Waddington | Conrad Hal | 1905-1975 | embryologist and professor of animal genetics, University of Edinburgh

Biographical Information

Occupation, Sphere of Activity

Conrad Hal Waddington was educated at the University of Cambridge where he took the natural sciences tripos, graduating in geology in 1926. His early postgraduate years included studies in geology, palaeontology, philosophy, and embryology. Between 1933-1945, Waddington was Embryologist and Lecturer in Zoology at Strangeways Research Laboratory, Cambridge. He showed in 1933 that chemical messengers from certain tissues encourage others to grow. These studies of embryonic development led him to research the regulatory effects of genes on tissue and organ development. During the Second World War, Waddington engaged in operatios research for the military.

From 1947 Waddington occupied the post of chief geneticist at the new National Animal Breeding and Genetics Research Organisation (NABGRO), combining it with the position of chair of animal genetics at the University of Edinburgh, and a research institute was thus formed. In the 1950s, the Institute of Animal Genetics (as it was named) grew into the largest genetics department in the UK and one of the largest in the world. However, by the end of the 1950s, it had become more and more compartmentalised, and Waddington himself had become interested in the setting up of an Epigenetics laboratory.

In the 1960s Waddington played a major role in the expansion of the biology faculty of the University of Edinburgh. In 1970, he accepted an invitation from the State University of New York to spend two years in Buffalo occupying the Albert Einstein Chair in Science. Waddington held honorary degrees from the universities of Aberdeen, Dublin, Geneva, Montreal and Prague. He had a long record of publication, from 1939-1974.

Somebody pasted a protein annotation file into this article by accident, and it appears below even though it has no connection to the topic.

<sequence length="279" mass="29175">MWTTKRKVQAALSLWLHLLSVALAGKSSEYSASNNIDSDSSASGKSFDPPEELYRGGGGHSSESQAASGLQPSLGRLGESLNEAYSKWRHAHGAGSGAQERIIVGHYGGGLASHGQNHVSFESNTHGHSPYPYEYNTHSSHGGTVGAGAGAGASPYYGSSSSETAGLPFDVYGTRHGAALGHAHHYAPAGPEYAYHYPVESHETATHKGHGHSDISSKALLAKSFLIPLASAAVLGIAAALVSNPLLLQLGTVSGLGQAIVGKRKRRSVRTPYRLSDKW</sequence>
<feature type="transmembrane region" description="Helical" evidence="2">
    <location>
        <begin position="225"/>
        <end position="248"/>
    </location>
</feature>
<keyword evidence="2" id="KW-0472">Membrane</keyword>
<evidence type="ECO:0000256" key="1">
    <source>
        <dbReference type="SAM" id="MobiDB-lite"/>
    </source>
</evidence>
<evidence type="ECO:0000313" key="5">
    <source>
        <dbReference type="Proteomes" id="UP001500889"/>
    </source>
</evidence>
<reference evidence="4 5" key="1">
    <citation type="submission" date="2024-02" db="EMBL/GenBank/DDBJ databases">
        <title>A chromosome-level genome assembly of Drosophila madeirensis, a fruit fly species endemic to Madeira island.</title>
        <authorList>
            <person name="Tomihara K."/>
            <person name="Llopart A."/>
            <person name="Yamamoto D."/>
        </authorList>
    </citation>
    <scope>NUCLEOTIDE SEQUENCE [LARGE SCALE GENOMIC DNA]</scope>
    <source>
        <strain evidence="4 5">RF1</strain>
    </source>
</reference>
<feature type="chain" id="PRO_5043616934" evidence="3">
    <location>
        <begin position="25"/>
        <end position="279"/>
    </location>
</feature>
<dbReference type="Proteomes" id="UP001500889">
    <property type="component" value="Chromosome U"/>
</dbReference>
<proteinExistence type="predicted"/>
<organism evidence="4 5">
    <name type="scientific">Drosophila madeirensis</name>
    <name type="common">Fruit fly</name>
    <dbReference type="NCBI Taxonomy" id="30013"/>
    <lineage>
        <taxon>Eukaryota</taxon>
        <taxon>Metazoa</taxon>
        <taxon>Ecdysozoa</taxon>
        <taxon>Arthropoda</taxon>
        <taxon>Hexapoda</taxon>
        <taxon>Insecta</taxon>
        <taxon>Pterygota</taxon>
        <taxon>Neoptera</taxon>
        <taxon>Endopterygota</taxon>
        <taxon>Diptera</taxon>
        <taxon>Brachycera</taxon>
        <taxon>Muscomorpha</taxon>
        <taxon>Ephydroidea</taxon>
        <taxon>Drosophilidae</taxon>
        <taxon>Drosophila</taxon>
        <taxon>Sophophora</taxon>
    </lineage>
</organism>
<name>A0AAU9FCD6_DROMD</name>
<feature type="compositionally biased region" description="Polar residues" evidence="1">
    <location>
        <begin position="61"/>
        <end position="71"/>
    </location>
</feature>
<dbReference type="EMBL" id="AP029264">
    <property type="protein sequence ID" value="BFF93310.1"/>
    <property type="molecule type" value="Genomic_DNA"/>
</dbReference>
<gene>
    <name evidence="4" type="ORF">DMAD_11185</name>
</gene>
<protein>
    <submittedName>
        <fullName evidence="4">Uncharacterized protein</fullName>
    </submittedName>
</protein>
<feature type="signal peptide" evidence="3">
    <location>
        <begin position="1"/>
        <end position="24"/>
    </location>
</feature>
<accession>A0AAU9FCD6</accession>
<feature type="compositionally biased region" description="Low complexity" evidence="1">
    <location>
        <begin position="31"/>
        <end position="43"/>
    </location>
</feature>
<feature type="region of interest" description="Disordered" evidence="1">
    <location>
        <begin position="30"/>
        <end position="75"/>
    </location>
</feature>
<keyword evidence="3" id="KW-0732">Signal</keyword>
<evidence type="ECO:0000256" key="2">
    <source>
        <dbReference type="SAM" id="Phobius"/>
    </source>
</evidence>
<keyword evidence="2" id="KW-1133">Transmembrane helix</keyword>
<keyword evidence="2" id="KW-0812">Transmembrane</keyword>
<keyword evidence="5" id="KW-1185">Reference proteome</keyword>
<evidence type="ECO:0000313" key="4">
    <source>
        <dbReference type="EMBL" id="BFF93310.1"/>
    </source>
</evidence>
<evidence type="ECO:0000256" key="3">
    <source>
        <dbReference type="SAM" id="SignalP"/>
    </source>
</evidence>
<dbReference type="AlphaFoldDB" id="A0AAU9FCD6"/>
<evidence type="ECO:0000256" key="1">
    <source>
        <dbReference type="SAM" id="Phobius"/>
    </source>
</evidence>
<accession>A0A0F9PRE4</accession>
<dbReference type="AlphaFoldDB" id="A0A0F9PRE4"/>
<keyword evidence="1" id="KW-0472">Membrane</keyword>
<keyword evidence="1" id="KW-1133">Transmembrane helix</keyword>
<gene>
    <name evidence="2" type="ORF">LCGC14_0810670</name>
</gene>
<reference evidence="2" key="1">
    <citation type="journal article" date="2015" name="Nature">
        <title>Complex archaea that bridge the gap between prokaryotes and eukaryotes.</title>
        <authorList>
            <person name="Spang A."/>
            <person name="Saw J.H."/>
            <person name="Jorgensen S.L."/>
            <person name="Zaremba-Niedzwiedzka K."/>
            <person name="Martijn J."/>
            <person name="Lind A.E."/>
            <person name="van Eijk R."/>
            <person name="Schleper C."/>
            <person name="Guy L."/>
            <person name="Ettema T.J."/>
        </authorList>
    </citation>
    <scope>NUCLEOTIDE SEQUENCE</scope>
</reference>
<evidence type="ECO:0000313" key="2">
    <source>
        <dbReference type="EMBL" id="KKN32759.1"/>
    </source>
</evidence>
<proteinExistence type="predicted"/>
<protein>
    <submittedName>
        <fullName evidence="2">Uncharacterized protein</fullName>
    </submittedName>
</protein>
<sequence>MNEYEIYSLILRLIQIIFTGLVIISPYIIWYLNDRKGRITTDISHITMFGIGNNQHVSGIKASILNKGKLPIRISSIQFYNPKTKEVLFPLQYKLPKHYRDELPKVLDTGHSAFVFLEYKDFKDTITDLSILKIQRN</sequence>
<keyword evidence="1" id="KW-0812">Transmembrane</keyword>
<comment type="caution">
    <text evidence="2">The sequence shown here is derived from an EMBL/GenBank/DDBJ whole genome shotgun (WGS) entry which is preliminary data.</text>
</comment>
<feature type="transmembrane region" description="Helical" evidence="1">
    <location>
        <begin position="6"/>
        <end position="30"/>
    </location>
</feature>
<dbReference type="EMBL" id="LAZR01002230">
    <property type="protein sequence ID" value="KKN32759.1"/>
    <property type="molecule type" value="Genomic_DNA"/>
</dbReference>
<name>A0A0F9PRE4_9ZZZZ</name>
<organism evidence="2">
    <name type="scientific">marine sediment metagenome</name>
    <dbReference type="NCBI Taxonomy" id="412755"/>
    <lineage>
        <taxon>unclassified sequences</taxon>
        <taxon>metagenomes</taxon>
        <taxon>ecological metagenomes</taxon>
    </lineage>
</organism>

Other Significant Information

Notable publications:

Introduction to Modern Genetics, ( 1939)

Organisers and Genes ( 1940)

The Scientific Attitude(1941)

Science and Ethics, (ed) (1942)

The Epigenetics of Birds (1952)

Principles of Embryology (1956)

The Ehical Animal (1960)

The Nature of Life (1961)

New Patterns in Genetics and Development ( 1962)

Biology for the Modern World (1962)

Principles of Development and Differentiation, (ed) (1966)

Towards a Theoretical Biology, vols. I and II (1969)

Towards a Theoretical Biology, vol. III ( 1970)

Behind Appearance (1970)

Gifford Lectures, the Nature of the Mind ( 1972)

Operational Research in World War Two (with Kenny, Longuet-Higgins and Lucas) (1973)

The Development of Mind (1973)

The Evolution of an Evolutionist ( 1975)

Honours, Qualifications and Appointments

1934-1945: Elected Fellow, Christ's College, University of Cambridge

1948: Elected Fellow, Royal Society

1957: Elected Member, Finnish Academy

1958: Awarded Commander of the Order, British Academy (CBE)

1959: Elected Member, American Academy of Arts and Sciences

1974: Elected Fellow, Deutsche Akademie der Naturforscher Leopoldina


List of sources for the biographical information:

Birse, Ronald M, Science at the University of Edinburgh 1583-1993, (Edinburgh, University of Edinburgh, 1994)

University of Edinburgh, Waddington Environment Library, ( http://www.cecs.ed.ac.uk/library/index.html, University of Edinburgh, 1998)

University of EdinburghUniversity of Edinburgh Journal, vol. 27, Obituary: Conrad Hal Waddington, ( University of Edinburgh Graduates Association, 1975-1976)

Encyclopaedia Britannica Online, Waddington, CH, ( http://www.eb.co.uk, Encyclopaedia Britannica Online, undated)